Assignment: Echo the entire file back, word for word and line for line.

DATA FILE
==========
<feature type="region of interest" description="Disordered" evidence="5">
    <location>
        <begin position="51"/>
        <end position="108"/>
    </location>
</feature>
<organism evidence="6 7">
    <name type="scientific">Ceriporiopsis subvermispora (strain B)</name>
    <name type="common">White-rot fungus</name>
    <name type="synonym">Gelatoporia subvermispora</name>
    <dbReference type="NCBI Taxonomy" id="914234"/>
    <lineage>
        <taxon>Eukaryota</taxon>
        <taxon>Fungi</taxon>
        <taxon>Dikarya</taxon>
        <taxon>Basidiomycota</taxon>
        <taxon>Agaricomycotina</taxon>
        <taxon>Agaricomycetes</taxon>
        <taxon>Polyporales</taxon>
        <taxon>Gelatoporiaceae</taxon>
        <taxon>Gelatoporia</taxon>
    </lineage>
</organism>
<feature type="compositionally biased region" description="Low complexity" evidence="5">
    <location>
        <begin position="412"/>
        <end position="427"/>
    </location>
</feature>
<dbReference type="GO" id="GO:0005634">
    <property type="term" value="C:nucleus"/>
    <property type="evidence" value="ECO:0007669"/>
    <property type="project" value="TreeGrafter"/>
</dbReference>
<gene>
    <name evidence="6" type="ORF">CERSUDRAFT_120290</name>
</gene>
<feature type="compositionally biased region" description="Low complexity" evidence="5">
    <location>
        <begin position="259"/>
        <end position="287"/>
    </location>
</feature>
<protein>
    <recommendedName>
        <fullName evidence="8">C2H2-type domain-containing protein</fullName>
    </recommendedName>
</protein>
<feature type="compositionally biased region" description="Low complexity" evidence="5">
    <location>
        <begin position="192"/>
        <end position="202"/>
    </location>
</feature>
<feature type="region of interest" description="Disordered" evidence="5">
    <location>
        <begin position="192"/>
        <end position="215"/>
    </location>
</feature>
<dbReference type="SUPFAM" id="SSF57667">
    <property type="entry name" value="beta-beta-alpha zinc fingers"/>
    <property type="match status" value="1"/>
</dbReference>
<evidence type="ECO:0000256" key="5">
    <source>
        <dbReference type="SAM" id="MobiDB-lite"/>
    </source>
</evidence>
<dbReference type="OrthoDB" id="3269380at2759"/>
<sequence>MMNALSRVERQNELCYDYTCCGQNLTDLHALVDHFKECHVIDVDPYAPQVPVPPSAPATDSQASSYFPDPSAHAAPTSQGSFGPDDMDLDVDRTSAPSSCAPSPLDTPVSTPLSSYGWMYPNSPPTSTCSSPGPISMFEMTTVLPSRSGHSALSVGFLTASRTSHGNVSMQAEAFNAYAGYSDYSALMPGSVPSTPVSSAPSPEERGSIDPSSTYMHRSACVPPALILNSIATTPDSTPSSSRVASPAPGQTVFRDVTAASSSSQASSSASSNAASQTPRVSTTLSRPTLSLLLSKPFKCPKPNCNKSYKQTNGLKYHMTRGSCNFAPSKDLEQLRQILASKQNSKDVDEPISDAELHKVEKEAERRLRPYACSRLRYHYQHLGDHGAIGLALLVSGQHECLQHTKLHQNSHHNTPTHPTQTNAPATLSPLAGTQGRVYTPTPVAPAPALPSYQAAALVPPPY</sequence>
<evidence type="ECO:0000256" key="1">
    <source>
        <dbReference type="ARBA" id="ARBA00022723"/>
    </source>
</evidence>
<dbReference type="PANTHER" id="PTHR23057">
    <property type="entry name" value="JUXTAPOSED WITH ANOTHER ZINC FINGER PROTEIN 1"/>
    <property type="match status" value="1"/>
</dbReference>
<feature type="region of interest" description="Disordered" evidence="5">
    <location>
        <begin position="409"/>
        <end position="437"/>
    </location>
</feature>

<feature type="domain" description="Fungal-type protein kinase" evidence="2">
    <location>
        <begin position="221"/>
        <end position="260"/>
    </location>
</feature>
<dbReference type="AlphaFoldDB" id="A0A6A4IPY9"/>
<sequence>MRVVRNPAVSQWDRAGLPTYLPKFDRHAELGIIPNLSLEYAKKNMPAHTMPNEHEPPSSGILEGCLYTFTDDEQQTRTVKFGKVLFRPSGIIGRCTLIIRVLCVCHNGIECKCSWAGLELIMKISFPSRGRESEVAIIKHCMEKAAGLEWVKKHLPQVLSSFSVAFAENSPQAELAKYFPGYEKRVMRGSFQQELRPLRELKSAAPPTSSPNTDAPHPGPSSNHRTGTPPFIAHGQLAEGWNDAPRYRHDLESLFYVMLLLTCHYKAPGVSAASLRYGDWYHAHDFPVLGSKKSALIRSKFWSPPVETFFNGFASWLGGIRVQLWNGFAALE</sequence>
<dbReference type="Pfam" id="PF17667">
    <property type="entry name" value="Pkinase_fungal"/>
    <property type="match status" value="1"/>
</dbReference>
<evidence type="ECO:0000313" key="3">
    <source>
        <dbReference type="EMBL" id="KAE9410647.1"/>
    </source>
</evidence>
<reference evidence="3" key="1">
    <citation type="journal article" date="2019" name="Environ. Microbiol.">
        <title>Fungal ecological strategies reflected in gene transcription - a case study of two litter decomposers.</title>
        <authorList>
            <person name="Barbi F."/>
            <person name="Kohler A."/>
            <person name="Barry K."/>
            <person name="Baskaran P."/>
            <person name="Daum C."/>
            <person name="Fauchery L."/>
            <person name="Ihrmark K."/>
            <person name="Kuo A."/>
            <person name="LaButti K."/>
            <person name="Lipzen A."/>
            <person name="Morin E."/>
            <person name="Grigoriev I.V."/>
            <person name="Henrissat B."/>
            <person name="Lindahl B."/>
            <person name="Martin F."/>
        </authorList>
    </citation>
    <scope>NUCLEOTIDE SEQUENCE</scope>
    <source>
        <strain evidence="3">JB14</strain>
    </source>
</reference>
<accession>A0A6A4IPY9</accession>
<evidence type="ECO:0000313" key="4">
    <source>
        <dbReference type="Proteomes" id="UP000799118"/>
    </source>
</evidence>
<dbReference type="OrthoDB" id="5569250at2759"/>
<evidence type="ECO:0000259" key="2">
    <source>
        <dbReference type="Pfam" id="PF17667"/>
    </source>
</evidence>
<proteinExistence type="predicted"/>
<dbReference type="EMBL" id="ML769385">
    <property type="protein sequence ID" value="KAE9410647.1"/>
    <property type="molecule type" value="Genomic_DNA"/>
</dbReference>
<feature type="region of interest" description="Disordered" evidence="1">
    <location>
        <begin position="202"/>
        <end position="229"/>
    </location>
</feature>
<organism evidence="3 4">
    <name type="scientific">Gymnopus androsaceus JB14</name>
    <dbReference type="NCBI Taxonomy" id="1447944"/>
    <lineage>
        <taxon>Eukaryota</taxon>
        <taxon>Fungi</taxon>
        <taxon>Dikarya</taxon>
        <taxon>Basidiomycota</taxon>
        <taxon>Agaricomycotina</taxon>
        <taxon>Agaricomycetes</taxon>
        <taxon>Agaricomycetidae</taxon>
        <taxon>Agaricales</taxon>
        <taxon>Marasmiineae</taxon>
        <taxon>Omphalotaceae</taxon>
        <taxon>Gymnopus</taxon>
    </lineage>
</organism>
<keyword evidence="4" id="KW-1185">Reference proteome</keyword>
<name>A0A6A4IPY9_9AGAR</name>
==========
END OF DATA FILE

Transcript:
<feature type="region of interest" description="Disordered" evidence="5">
    <location>
        <begin position="51"/>
        <end position="108"/>
    </location>
</feature>
<organism evidence="6 7">
    <name type="scientific">Ceriporiopsis subvermispora (strain B)</name>
    <name type="common">White-rot fungus</name>
    <name type="synonym">Gelatoporia subvermispora</name>
    <dbReference type="NCBI Taxonomy" id="914234"/>
    <lineage>
        <taxon>Eukaryota</taxon>
        <taxon>Fungi</taxon>
        <taxon>Dikarya</taxon>
        <taxon>Basidiomycota</taxon>
        <taxon>Agaricomycotina</taxon>
        <taxon>Agaricomycetes</taxon>
        <taxon>Polyporales</taxon>
        <taxon>Gelatoporiaceae</taxon>
        <taxon>Gelatoporia</taxon>
    </lineage>
</organism>
<feature type="compositionally biased region" description="Low complexity" evidence="5">
    <location>
        <begin position="412"/>
        <end position="427"/>
    </location>
</feature>
<dbReference type="GO" id="GO:0005634">
    <property type="term" value="C:nucleus"/>
    <property type="evidence" value="ECO:0007669"/>
    <property type="project" value="TreeGrafter"/>
</dbReference>
<gene>
    <name evidence="6" type="ORF">CERSUDRAFT_120290</name>
</gene>
<feature type="compositionally biased region" description="Low complexity" evidence="5">
    <location>
        <begin position="259"/>
        <end position="287"/>
    </location>
</feature>
<protein>
    <recommendedName>
        <fullName evidence="8">C2H2-type domain-containing protein</fullName>
    </recommendedName>
</protein>
<feature type="compositionally biased region" description="Low complexity" evidence="5">
    <location>
        <begin position="192"/>
        <end position="202"/>
    </location>
</feature>
<feature type="region of interest" description="Disordered" evidence="5">
    <location>
        <begin position="192"/>
        <end position="215"/>
    </location>
</feature>
<dbReference type="SUPFAM" id="SSF57667">
    <property type="entry name" value="beta-beta-alpha zinc fingers"/>
    <property type="match status" value="1"/>
</dbReference>
<evidence type="ECO:0000256" key="5">
    <source>
        <dbReference type="SAM" id="MobiDB-lite"/>
    </source>
</evidence>
<dbReference type="OrthoDB" id="3269380at2759"/>
<sequence>MMNALSRVERQNELCYDYTCCGQNLTDLHALVDHFKECHVIDVDPYAPQVPVPPSAPATDSQASSYFPDPSAHAAPTSQGSFGPDDMDLDVDRTSAPSSCAPSPLDTPVSTPLSSYGWMYPNSPPTSTCSSPGPISMFEMTTVLPSRSGHSALSVGFLTASRTSHGNVSMQAEAFNAYAGYSDYSALMPGSVPSTPVSSAPSPEERGSIDPSSTYMHRSACVPPALILNSIATTPDSTPSSSRVASPAPGQTVFRDVTAASSSSQASSSASSNAASQTPRVSTTLSRPTLSLLLSKPFKCPKPNCNKSYKQTNGLKYHMTRGSCNFAPSKDLEQLRQILASKQNSKDVDEPISDAELHKVEKEAERRLRPYACSRLRYHYQHLGDHGAIGLALLVSGQHECLQHTKLHQNSHHNTPTHPTQTNAPATLSPLAGTQGRVYTPTPVAPAPALPSYQAAALVPPPY</sequence>
<evidence type="ECO:0000256" key="1">
    <source>
        <dbReference type="ARBA" id="ARBA00022723"/>
    </source>
</evidence>
<dbReference type="PANTHER" id="PTHR23057">
    <property type="entry name" value="JUXTAPOSED WITH ANOTHER ZINC FINGER PROTEIN 1"/>
    <property type="match status" value="1"/>
</dbReference>
<feature type="region of interest" description="Disordered" evidence="5">
    <location>
        <begin position="409"/>
        <end position="437"/>
    </location>
</feature>

<feature type="domain" description="Fungal-type protein kinase" evidence="2">
    <location>
        <begin position="221"/>
        <end position="260"/>
    </location>
</feature>
<dbReference type="AlphaFoldDB" id="A0A6A4IPY9"/>
<sequence>MRVVRNPAVSQWDRAGLPTYLPKFDRHAELGIIPNLSLEYAKKNMPAHTMPNEHEPPSSGILEGCLYTFTDDEQQTRTVKFGKVLFRPSGIIGRCTLIIRVLCVCHNGIECKCSWAGLELIMKISFPSRGRESEVAIIKHCMEKAAGLEWVKKHLPQVLSSFSVAFAENSPQAELAKYFPGYEKRVMRGSFQQELRPLRELKSAAPPTSSPNTDAPHPGPSSNHRTGTPPFIAHGQLAEGWNDAPRYRHDLESLFYVMLLLTCHYKAPGVSAASLRYGDWYHAHDFPVLGSKKSALIRSKFWSPPVETFFNGFASWLGGIRVQLWNGFAALE</sequence>
<dbReference type="Pfam" id="PF17667">
    <property type="entry name" value="Pkinase_fungal"/>
    <property type="match status" value="1"/>
</dbReference>
<evidence type="ECO:0000313" key="3">
    <source>
        <dbReference type="EMBL" id="KAE9410647.1"/>
    </source>
</evidence>
<reference evidence="3" key="1">
    <citation type="journal article" date="2019" name="Environ. Microbiol.">
        <title>Fungal ecological strategies reflected in gene transcription - a case study of two litter decomposers.</title>
        <authorList>
            <person name="Barbi F."/>
            <person name="Kohler A."/>
            <person name="Barry K."/>
            <person name="Baskaran P."/>
            <person name="Daum C."/>
            <person name="Fauchery L."/>
            <person name="Ihrmark K."/>
            <person name="Kuo A."/>
            <person name="LaButti K."/>
            <person name="Lipzen A."/>
            <person name="Morin E."/>
            <person name="Grigoriev I.V."/>
            <person name="Henrissat B."/>
            <person name="Lindahl B."/>
            <person name="Martin F."/>
        </authorList>
    </citation>
    <scope>NUCLEOTIDE SEQUENCE</scope>
    <source>
        <strain evidence="3">JB14</strain>
    </source>
</reference>
<accession>A0A6A4IPY9</accession>
<evidence type="ECO:0000313" key="4">
    <source>
        <dbReference type="Proteomes" id="UP000799118"/>
    </source>
</evidence>
<dbReference type="OrthoDB" id="5569250at2759"/>
<evidence type="ECO:0000259" key="2">
    <source>
        <dbReference type="Pfam" id="PF17667"/>
    </source>
</evidence>
<proteinExistence type="predicted"/>
<dbReference type="EMBL" id="ML769385">
    <property type="protein sequence ID" value="KAE9410647.1"/>
    <property type="molecule type" value="Genomic_DNA"/>
</dbReference>
<feature type="region of interest" description="Disordered" evidence="1">
    <location>
        <begin position="202"/>
        <end position="229"/>
    </location>
</feature>
<organism evidence="3 4">
    <name type="scientific">Gymnopus androsaceus JB14</name>
    <dbReference type="NCBI Taxonomy" id="1447944"/>
    <lineage>
        <taxon>Eukaryota</taxon>
        <taxon>Fungi</taxon>
        <taxon>Dikarya</taxon>
        <taxon>Basidiomycota</taxon>
        <taxon>Agaricomycotina</taxon>
        <taxon>Agaricomycetes</taxon>
        <taxon>Agaricomycetidae</taxon>
        <taxon>Agaricales</taxon>
        <taxon>Marasmiineae</taxon>
        <taxon>Omphalotaceae</taxon>
        <taxon>Gymnopus</taxon>
    </lineage>
</organism>
<keyword evidence="4" id="KW-1185">Reference proteome</keyword>
<name>A0A6A4IPY9_9AGAR</name>